J|Insights: Hospitals under scrutiny – What’s happening

It’s become apparent over the past few months that the perception of hospitals and healthcare providers as a whole has changed.

Even in the last couple of weeks, numerous stories have appeared in the media placing healthcare providers under new levels of scrutiny – and appropriately so. For example:

On top of that, it’s a presidential election year, adding an additional layer of pressure. Our CEO, David Jarrard, thinks that this trend will only increase in 2020. What is going on and how should healthcare leaders respond? Glad you asked…

Read the transcript

David Shifrin: It has become apparent over just the last couple of months that the perception of hospitals and healthcare providers as a whole has changed. What’s going on there?

David Jarrard: I was thinking as we were preparing for this conversation about the media that we’ve seen just in the last two weeks, that have been placing hospitals under what I consider a new level of scrutiny. And it’s just January. I think we’re going to see more and more as we get into the year.

So I began to make just a list of the stories, and I stopped making lists because it was getting too long. But there was Paul Keckley’s piece that said it’s a make or break year for community hospitals. There’s the Bloomberg piece, an excellent piece over the weekend on hospitals going bankrupt across the United States, and closing and leaving poor and vulnerable people without access to acute care. There’s Melanie Evans’ story in the Wall Street Journal reporting on the New England Journal of Medicine piece questioning the value of mergers, and whether they’re actually good for the quality of care that’s delivered. We have other media asking hospitals how they treat patients who are unable to pay their bills, and why they’re taking them to court – as many of them do – and is it a right and fair and just thing to do in light of their mission. And we have other media scrutinizing hospitals across the country on their tax exempt status. Are they earning it? Are they providing services that actually are equal to the benefit they are receiving by not having to pay the taxes from one side or other?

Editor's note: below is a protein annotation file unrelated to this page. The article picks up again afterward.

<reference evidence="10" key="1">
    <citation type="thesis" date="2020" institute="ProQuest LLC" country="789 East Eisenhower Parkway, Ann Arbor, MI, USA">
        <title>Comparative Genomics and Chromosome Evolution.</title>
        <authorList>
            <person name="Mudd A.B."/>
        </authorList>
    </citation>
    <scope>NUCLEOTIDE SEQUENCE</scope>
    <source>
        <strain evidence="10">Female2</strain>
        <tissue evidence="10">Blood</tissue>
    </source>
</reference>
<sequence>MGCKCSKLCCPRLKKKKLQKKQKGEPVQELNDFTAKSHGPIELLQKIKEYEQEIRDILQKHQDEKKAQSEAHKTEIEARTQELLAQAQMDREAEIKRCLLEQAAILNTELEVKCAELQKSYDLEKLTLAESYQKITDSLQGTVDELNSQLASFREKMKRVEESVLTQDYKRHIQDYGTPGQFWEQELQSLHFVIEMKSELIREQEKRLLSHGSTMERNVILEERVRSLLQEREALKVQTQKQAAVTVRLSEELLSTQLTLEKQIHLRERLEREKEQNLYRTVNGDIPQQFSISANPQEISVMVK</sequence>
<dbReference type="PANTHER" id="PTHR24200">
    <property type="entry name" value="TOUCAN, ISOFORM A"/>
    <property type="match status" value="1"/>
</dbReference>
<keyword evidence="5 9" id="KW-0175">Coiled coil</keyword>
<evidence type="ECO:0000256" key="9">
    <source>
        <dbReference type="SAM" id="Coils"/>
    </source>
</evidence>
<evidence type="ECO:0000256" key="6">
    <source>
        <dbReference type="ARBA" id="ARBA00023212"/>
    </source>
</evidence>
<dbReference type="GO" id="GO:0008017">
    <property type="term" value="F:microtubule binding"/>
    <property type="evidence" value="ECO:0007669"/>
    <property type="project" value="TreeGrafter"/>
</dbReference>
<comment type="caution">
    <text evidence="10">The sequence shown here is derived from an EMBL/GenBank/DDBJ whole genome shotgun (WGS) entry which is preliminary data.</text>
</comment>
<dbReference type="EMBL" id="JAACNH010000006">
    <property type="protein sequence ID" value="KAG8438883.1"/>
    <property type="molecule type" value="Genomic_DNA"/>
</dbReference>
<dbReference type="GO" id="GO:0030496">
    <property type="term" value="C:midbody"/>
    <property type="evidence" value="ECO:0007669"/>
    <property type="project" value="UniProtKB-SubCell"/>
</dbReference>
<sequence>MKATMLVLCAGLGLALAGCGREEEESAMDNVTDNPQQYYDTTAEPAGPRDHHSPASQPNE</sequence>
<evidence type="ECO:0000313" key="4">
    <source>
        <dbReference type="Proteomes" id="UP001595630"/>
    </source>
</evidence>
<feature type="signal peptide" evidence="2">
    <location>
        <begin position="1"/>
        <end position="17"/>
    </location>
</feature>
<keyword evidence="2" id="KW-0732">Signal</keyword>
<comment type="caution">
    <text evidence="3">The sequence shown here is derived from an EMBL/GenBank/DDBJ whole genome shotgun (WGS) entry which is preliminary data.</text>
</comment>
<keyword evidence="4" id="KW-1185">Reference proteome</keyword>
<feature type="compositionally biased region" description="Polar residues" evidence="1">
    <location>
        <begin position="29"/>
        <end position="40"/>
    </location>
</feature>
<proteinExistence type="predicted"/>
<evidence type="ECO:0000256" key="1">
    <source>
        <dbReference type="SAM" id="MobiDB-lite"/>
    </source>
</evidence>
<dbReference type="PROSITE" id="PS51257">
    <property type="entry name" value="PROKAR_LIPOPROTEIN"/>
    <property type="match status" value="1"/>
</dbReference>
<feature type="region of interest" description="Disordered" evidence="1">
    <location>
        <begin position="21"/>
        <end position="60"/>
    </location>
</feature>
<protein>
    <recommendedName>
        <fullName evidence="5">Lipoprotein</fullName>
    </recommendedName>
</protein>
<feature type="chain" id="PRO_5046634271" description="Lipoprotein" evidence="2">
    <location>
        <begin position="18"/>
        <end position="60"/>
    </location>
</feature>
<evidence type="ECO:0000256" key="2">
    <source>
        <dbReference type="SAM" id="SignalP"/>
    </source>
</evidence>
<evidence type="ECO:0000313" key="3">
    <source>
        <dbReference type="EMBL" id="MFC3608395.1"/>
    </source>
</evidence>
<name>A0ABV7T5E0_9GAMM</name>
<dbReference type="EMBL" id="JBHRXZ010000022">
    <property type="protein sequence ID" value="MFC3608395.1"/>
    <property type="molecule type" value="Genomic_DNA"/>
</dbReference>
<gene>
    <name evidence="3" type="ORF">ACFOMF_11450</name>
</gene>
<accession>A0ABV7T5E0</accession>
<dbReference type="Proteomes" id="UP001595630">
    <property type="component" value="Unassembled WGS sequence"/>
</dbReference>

This, the scrutiny on their margins or their wealth is reaching a new level and I think it’s going to continue.

DS: So we’ve got all this increasing scrutiny from so many different sources and so many different angles. And on top of that, we are now rolling into an election year. Talk about how that affects the healthcare landscape and healthcare organizations.

DJ: If you’re running for public office, you listen closely to what the voters are saying, what’s on their mind, what they’re concerned about. And in almost every survey we look at, the ability to pay your medical bill – the cost of care – is the number one, the number two issue on people’s minds.

It’s not lost on the average person that yhe leading cause of personal bankruptcy in the United States is the inability to pay your healthcare bill. And as consumerism causes more and more people to actually fund their care, because they’ve been protected by insurance in the past, it’s moving from concern to anger to rage.